After college Nathan served in Europe and the Pacific during World War II. It wasn’t until his return in 1945 that Nathan began his career in advertising.

His role in the Warhol universe

Andy Warhol, “Happy Flower Gathering Days,” promotional folder for Vanity Fair Lingerie, mid-1950s. Flower stamps created by Nathan Gluck.

Nathan worked for Andy Warhol as his in-house graphic designer, illustrator and studio assistant when Warhol was still a “commercial artist.” They met through mutual friends in 1950—both had been employed in the world of window design that also fueled Warhol’s early reputation—and Nathan began assisting Warhol with freelance projects. Nathan introduced Warhol to many traditional design crafts and assisted in the creation of Warhol’s distinctive design work for I. Miller—encouraging Warhol to try his hand at shoe illustrations, which resulted in a famous series of ads—as well as for other clients. Together they designed wrapping paper, posters and promotional pieces.

Nathan became his full-time assistant in 1955. As Warhol evolved from designer/illustrator to artist—in fact, both men showed their work at the Loft Gallery during that time—Nathan took charge of the design studio while Warhol made art at his storied Factory, beginning in 1962. Eventually, the design studio was dissolved and Nathan left the Warholian universe in 1965.

“Nathan was too conservative a voice to fit into the Factory crowd,” explains Chantry. “He felt strongly adverse to active drug use and didn’t want Andy to be associated with ‘that crowd.’” Still, he continued to be friends with Warhol.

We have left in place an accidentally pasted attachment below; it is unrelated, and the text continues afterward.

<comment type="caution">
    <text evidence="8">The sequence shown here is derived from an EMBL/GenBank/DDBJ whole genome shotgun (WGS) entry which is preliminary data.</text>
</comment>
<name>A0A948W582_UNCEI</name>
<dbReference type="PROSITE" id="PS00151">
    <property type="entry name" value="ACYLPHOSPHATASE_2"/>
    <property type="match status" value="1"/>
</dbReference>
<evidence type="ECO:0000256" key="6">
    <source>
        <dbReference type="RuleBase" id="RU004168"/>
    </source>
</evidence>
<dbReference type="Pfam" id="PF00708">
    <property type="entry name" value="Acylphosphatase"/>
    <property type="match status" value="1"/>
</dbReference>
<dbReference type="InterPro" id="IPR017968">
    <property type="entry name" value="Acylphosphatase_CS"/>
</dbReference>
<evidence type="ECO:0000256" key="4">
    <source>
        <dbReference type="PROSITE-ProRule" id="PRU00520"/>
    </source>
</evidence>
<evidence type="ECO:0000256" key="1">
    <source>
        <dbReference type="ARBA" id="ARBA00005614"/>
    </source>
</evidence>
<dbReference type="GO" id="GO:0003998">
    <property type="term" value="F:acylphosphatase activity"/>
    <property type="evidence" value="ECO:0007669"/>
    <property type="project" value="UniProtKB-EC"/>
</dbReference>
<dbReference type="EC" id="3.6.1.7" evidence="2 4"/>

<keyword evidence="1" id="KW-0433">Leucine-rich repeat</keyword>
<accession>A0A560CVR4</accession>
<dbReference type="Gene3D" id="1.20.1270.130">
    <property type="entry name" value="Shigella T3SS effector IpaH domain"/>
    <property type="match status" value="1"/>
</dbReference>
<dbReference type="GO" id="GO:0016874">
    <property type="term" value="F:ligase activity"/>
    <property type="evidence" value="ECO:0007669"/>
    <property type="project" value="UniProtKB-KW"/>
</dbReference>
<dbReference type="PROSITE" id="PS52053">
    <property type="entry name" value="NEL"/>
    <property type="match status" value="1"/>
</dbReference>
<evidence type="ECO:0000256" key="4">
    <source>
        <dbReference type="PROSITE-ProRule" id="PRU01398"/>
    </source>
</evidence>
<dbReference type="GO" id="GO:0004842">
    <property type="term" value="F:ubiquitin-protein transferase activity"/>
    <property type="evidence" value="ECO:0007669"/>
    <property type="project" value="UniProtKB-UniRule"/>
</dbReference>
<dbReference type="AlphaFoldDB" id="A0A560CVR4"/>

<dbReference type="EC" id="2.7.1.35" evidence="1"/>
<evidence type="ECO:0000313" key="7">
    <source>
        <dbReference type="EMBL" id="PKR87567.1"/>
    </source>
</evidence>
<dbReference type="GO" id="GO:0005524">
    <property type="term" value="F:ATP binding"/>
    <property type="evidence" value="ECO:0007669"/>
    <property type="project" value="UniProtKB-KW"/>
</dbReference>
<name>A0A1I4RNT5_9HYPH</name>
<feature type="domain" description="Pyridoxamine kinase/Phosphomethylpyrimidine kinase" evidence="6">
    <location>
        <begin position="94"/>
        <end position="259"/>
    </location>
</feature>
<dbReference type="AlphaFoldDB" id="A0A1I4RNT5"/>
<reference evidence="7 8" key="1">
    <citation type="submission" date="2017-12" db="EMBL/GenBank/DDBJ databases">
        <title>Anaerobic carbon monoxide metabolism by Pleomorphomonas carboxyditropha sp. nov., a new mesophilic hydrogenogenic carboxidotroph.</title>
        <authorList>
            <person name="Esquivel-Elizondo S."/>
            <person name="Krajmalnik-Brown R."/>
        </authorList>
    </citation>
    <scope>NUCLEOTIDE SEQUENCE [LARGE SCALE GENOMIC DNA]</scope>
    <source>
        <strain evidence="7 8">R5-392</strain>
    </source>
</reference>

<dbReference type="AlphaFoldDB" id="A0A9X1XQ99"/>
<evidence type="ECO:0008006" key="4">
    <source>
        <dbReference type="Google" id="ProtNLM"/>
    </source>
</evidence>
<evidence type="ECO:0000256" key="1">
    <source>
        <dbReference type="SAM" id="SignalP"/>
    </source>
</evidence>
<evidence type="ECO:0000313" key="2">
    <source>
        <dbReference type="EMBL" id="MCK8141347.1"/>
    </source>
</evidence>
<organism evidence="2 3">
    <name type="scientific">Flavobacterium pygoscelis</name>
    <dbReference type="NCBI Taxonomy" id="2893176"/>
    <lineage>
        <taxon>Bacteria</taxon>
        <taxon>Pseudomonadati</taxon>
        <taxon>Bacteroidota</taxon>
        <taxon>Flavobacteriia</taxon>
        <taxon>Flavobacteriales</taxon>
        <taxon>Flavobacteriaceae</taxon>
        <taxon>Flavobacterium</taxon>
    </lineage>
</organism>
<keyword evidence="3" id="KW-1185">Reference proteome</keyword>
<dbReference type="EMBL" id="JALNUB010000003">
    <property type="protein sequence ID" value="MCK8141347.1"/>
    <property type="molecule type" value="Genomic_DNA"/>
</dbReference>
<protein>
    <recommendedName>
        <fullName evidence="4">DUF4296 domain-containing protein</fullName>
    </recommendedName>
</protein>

His commercial art
Nathan followed a conventional trajectory into the commercial art-hood of his day. He had a string of freelance assignments starting with L. Bamberger department store in New Jersey, which included designing a poster that’s now in the Museum of Modern Art Poster Collection. He worked as art director and illustrator for the George N. Kahn Agency, New York. He also worked for a brief period at the Rockmore Company, an advertising agency where Warhol freelanced.


Nathan Gluck, cover for Fortune magazine, April 1954

In 1953, Nathan designed windows for Gene Moore at Bonwit Teller and Tiffany. He designed greeting cards for Tiffany, the Museum of Modern Art, Bergdorf Goodman, Georg Jensen and Nelson Rockefeller, among others. He designed the April 1954 cover for Fortune magazine. In 1965, he returned to advertising as art director at the Peter Mehlich Agency, New York, and directed ads for The Cattleman, Steak and Brew, and other Longchamps restaurants.

Nathan’s design was “classic” in the sense that it was European in inspiration—he had spent six months in 1952-’53 traveling around the continent and, in Spain, visited the artists Antoni Tapies and Joan Miro—yet it was totally functional to the point of near invisibility. The work he did with Warhol looked like Warhol’s—or, perhaps, Warhol’s looked like Nathan’s. According to Chantry, “Nathan’s work followed the mode. His best work spoke the language of the client.”

His love of collecting
His small New York apartment was a veritable museum; walls were completely covered with tribal masks, badly faded doodles by Miro, early test prints he did with Warhol, a (poorly) framed cover of the April 1954 Fortune of his design. Chantry recalls, “It was difficult to converse because you kept getting distracted to some amazing artifact laying about somewhere. He’d notice your sight line and then excitedly tell all about the history of some peculiar object. It was marvelous. One Christmas he sent me a gift of one of Gene Federico’s old neckties; I had no idea what to do with it, but I never threw it away— it was GENE FEDERICO’S necktie!”